resistance

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resistance

 [re-zis´tans]
1. opposition, or counteracting force, as opposition of a conductor to passage of electricity or other energy or substance.
2. the natural ability of a normal organism to remain unaffected by noxious agents in its environment; see also immunity.
3. in psychology or psychiatry, conscious or unconscious defenses against change, preventing repressed material from coming into awareness; they can take such forms as forgetfulness, evasions, embarrassment, mental blocks, denial, anger, superficial talk, intellectualization, or intensification of symptoms. It occurs because the blocked association or understanding would be too threatening to face at this point in the therapy; identification of what point the resistance comes at can be an important indicator of the patient's unconscious patterns.
airway resistance the opposition of the tissues of the air passages to air flow: the mouth-to-alveoli pressure difference divided by the rate of air flow. Symbol RA or RAW.
androgen resistance resistance of target organs to the action of androgens, resulting in any of a spectrum of defects from a normal male phenotype in which men have normal genitalia but infertility to complete androgen resistance in which the individual has a female phenotype. Complete androgen resistance is an extreme form of male pseudohermaphroditism in which the individual is phenotypically female but is of XY chromosomal sex; there may be rudimentary uterus and tubes, but the gonads are typically testes, which may be abdominal or inguinal in position. Called also testicular feminization and testicular feminization syndrome. Incomplete androgen resistance is any of various forms less than the complete type, manifested by a male phenotype with various degrees of ambiguous genitalia such as hypospadias and a small vaginal pouch, a hooded phallus, or a bifid scrotum that may or may not contain gonads.
drug resistance the ability of a microorganism to withstand the effects of a drug that are lethal to most members of its species.
insulin resistance see insulin resistance.
multidrug resistance (multiple drug resistance) a phenomenon seen in some malignant cell lines: cells that have developed natural resistance to a single cytotoxic compound are also resistant to structurally unrelated chemotherapy agents. Called also cross-resistance.
peripheral resistance resistance to the passage of blood through the small blood vessels, especially the arterioles.
pulmonary vascular resistance the vascular resistance of the pulmonary circulation; the difference between the mean pulmonary arterial pressure and the left atrial filling pressure divided by the cardiac output. Called also total pulmonary vascular resistance.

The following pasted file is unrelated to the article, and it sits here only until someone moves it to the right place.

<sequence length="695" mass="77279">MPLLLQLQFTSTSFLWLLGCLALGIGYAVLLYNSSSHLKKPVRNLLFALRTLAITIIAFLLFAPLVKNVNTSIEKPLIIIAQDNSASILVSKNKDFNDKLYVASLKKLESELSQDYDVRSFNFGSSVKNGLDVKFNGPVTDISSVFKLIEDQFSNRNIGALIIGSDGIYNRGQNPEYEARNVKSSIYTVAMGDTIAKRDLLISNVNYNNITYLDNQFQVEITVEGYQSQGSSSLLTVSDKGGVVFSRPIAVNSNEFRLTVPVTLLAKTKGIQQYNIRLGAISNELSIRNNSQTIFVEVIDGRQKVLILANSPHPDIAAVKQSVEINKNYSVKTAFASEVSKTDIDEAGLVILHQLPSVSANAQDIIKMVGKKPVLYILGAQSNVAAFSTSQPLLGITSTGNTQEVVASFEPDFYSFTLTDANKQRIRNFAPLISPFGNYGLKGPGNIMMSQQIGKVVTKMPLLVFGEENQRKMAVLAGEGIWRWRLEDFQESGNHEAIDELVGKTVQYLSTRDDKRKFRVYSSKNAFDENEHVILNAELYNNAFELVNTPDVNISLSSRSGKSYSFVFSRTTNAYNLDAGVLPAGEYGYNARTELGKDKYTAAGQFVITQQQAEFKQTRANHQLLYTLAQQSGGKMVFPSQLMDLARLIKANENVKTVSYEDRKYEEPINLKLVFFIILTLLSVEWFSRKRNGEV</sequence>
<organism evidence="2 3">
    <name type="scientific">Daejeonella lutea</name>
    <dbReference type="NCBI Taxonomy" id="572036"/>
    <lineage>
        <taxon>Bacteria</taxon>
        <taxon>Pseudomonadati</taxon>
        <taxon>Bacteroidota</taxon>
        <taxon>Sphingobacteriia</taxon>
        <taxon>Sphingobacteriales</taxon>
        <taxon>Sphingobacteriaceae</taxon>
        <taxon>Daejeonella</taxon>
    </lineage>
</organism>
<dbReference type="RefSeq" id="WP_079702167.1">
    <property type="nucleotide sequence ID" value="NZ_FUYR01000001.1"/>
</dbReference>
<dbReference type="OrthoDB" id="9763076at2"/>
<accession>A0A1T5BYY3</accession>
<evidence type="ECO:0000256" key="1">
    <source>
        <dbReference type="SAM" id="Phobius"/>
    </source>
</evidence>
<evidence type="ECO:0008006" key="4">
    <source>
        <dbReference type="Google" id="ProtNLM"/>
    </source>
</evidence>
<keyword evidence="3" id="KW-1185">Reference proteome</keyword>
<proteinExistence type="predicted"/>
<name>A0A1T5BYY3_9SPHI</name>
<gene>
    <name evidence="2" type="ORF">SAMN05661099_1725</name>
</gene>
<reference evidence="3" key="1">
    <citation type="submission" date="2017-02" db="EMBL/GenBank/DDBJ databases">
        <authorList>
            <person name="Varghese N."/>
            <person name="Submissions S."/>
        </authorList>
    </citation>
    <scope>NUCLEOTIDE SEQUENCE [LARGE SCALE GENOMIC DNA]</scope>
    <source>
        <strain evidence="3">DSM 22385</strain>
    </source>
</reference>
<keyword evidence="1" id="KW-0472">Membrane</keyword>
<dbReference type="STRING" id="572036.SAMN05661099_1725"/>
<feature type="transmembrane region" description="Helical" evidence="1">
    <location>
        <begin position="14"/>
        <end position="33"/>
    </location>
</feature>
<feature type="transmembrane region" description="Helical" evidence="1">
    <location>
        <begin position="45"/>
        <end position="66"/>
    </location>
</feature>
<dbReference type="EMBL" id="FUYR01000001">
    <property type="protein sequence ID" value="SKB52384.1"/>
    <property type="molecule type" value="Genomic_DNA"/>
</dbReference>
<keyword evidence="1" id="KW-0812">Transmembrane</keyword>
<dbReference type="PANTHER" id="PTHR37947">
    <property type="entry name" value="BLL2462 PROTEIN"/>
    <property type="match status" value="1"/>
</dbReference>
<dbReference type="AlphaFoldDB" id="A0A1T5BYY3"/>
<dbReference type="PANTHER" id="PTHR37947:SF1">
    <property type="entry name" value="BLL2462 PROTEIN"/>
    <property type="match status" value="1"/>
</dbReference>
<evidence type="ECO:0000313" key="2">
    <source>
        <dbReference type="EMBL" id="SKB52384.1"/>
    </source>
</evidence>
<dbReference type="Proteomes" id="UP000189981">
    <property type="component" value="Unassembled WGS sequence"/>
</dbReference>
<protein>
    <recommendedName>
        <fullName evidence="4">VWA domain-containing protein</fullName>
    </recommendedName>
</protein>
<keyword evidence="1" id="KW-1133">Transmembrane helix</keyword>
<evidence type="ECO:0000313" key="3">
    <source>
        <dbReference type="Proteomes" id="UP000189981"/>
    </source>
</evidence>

total peripheral resistance the vascular resistance of the systemic circulation: the difference between the mean arterial pressure and central venous pressure divided by the cardiac output.
total pulmonary resistance (total pulmonary vascular resistance) pulmonary vascular resistance.
vascular resistance the opposition to blood flow in a vascular bed; the pressure drop across the bed divided by the blood flow, conventionally expressed in peripheral resistance units. Symbol R or R.

re·sis·tance

(rē-zis'tăns),
1. A force exerted in opposition to an active force.
2. The opposition in a conductor to the passage of a current of electricity, whereby there is a loss of energy and a production of heat; specifically, the potential difference in volts across the conductor per ampere of current flow; unit: ohm. Compare: impedance (1).
3. The opposition to flow of a fluid through one or more passageways (for example, blood flow, respiratory gases in the tracheobronchial tree), analogous to (2); units are usually those of pressure difference per unit flow. Compare: impedance (2).
4. In psychoanalysis, one's unconscious defense against bringing repressed thoughts to consciousness.
5. The ability of red blood cells to resist hemolysis and to preserve their shape under varying degrees of osmotic pressure in the blood plasma.
6. The natural or acquired ability of an organism to maintain its immunity to or to oppose the effects of an antagonistic agent, for example, a toxin, drug, or pathogenic microorganism.
7. In endocrinology, a defective target tissue response to a hormone. Synonym(s): hormone resistance
[L. re-sisto, to stand back, withstand]

resistance

(rĭ-zĭs′təns)
n.
1. The act or an instance of resisting or the capacity to resist.
2. Psychology A process in which the ego opposes the conscious recall of anxiety-producing experiences.